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5-Academic Language


(1) Academic Language

 

Student teachers must complete the Performance Assessment for California Teachers (PACT) to receive credit for student teaching earn and their California Teaching Credentials. Review the Teaching Handbook in your discipline, looking specifically for the concept of "Academic Language". You may wish to review academic language resources for the sciences.

Define "academic language" for your discipline. List and explain the features of 

academic language students should master to succeed in the classes you teach. 


Academic language is the language needed by students to understand and communicate in the academic disciplines.  Academic language includes such things as specialized vocabulary, conventional text structures within a field (e.g., essays, lab reports) and other language-related activities typical of classrooms, (e.g., expressing disagreement, discussing an issue, asking for clarification).  Academic language includes both productive and receptive modalities.

(2) Editing

Research indicates that students edit and revise more when writing on a computer than when writing by hand.

 Use the footnote feature to identify all of the mistakes you can find in this document without the aid of a grammar checker, and repeat with the aid of a grammar checker.

What kinds of errors are generally not detected by the software? Give examples. Would you encourage your students to use a grammar/style checker? If so, explain how it might be best employed. If not, explain why not.

Using the footnote feature I was able to identify many more errors than the grammar checker.  For example, using the footnote feature I was able to identify the word "taxis" being used instead of the word "taxes."  The correct word was taxes, however grammar checker simply put a period at the end of "taxis." Similarly, using the footnote feature I was able to detect an error that used "singers" instead of "signers."  The grammar checker was unable to detect this error. Similarly, another error that was caught using footnotes occurred where the document used the word "onions" instead of "unions." 

I would encourage my students to use a grammar checker as the first option in editing their paper because it is a quick and fairly efficient way of checking for simple/obvious mistakes.  I would also encourage them to follow up the grammar checker with their own proofreading to catch any additional mistakes that may have been missed.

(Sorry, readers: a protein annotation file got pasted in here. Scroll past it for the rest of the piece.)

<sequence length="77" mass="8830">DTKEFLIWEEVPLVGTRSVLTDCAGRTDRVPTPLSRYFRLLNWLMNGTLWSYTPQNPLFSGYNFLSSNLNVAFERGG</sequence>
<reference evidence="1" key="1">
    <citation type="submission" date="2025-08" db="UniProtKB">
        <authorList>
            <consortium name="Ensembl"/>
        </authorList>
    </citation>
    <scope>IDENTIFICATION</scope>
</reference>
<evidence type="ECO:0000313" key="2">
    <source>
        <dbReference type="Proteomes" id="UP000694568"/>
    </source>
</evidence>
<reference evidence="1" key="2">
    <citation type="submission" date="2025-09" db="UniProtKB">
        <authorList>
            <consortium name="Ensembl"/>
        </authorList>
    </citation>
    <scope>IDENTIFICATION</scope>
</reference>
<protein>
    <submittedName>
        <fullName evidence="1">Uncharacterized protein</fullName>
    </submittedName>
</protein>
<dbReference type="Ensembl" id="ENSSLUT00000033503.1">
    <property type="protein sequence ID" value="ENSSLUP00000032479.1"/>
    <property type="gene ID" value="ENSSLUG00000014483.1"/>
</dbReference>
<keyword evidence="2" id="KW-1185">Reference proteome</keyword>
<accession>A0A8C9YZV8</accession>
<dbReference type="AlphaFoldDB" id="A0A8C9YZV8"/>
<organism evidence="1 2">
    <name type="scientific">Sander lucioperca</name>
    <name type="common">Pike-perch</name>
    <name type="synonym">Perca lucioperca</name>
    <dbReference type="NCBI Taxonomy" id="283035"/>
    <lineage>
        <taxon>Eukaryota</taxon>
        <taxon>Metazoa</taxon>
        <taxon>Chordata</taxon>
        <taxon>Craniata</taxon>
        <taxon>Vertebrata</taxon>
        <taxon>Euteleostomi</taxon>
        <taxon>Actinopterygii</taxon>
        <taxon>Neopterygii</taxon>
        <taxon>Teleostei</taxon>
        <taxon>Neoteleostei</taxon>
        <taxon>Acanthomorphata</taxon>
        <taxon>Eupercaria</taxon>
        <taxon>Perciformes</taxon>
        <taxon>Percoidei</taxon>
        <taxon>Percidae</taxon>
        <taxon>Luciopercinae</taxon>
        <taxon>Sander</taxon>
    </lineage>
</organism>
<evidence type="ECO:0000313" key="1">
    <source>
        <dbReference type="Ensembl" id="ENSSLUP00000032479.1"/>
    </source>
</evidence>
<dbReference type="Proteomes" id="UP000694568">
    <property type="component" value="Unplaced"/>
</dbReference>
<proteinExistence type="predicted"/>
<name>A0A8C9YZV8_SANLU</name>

The grammar checker is good for common mistakes as well as misspelled words, however it is unable to distinguish words that may be misused or are homophones.  This, I feel is the greatest disadvantage because grammar checker will leave a misused word  or a homophone alone as long as it is spelled correctly. 


(3) Analysis of your textbook

Readability is a measure of the comprehensibility or understandability of written text. There are many methods and formulas for determining readability and the related reading age. Teachers should be aware of the readability level of their text as well as the reading level of their students.

Scan three or more paragraphs from your textbook into a word processor file using OCR software. Perform a document check and readability estimate on the text and include the results in your portfolio.




 According to the computer-generated readability estimates, does this text appear to be appropriate for your students? Explain. (Note: In some programs, document analysis appears at the end of a grammar check).

The text appears to be too basic for the grade level that I will be teaching.  This text book is designed for 12th grade students, however the Flesch-Kincaid grade level check shows that it is at a 2nd grade reading level.  The only inference I can make from this rating, is the selection that I chose just happened to be too basic.  In order to check this, I would make another random OCR check on another 3 paragraphs and compare those to the one that is shown here.  That might glean a better result.  

(4) Equations

Many teachers have the need to incorporate equations into handouts, tests and notes. Equation editors allow you to make equations and then export them as graphics to word processors.

Use an equation editor to create two or more complex equations from your discipline. If your discipline does not use many equations, you may select from the following list.




(5) Word Relationships

English dictionaries contain more than 250,000 words, while Spanish dictionaries contain approximately 100,000 words, and most other languages have far fewer. English has an extensive vocabulary and many synonyms. This can cause difficulties for English learners. An electronic thesaurus may be used to help students understand the complex relationship within the English lexicon.

Using a thesaurus, paraphrase the preamble of the Constitution. Include at least ten logical substitutions for the original words. You may use the built-in thesaurus (Tools/Language/Thesaurus) in Word or internet resources such as Merriam Webster's Dictionary & Thesaurus, or Roget's Thesaurus.

Preamble: We the People of the United States, in Order to form a more perfect Union, establish Justice, insure domestic Tranquility, provide for the common defense, promote the general Welfare, and secure the Blessings of Liberty to ourselves and our Posterity, do ordain and establish this Constitution for the United States of America.

Using an example, illustrate how the thesaurus can be used to teach word relationships in the English language.

We the populace of the United States, in Order to shape a more perfect Union, institute Justice, cover domestic Tranquility, give for the common defense, endorse the general Welfare, and make safe the Blessings of Liberty to ourselves and our Posterity, do proclaim and create this Constitution for the United States of America.